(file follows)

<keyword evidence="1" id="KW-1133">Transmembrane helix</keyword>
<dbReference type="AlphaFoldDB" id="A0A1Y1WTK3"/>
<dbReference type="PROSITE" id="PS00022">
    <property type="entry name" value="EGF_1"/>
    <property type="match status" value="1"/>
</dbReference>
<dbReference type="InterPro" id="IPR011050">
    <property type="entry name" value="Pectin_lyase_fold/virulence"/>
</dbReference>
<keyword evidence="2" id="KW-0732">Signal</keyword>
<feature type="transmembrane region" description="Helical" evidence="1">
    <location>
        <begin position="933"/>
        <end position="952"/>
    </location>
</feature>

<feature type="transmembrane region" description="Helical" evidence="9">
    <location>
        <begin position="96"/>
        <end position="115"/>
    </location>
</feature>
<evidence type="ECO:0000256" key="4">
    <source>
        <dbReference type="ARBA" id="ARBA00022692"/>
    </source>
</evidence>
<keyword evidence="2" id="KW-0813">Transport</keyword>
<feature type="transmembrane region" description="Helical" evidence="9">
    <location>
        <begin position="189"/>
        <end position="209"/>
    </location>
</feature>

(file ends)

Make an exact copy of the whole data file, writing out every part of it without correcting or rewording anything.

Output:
<keyword evidence="1" id="KW-1133">Transmembrane helix</keyword>
<dbReference type="AlphaFoldDB" id="A0A1Y1WTK3"/>
<dbReference type="PROSITE" id="PS00022">
    <property type="entry name" value="EGF_1"/>
    <property type="match status" value="1"/>
</dbReference>
<dbReference type="InterPro" id="IPR011050">
    <property type="entry name" value="Pectin_lyase_fold/virulence"/>
</dbReference>
<keyword evidence="2" id="KW-0732">Signal</keyword>
<feature type="transmembrane region" description="Helical" evidence="1">
    <location>
        <begin position="933"/>
        <end position="952"/>
    </location>
</feature>

<feature type="transmembrane region" description="Helical" evidence="9">
    <location>
        <begin position="96"/>
        <end position="115"/>
    </location>
</feature>
<evidence type="ECO:0000256" key="4">
    <source>
        <dbReference type="ARBA" id="ARBA00022692"/>
    </source>
</evidence>
<keyword evidence="2" id="KW-0813">Transport</keyword>
<feature type="transmembrane region" description="Helical" evidence="9">
    <location>
        <begin position="189"/>
        <end position="209"/>
    </location>
</feature>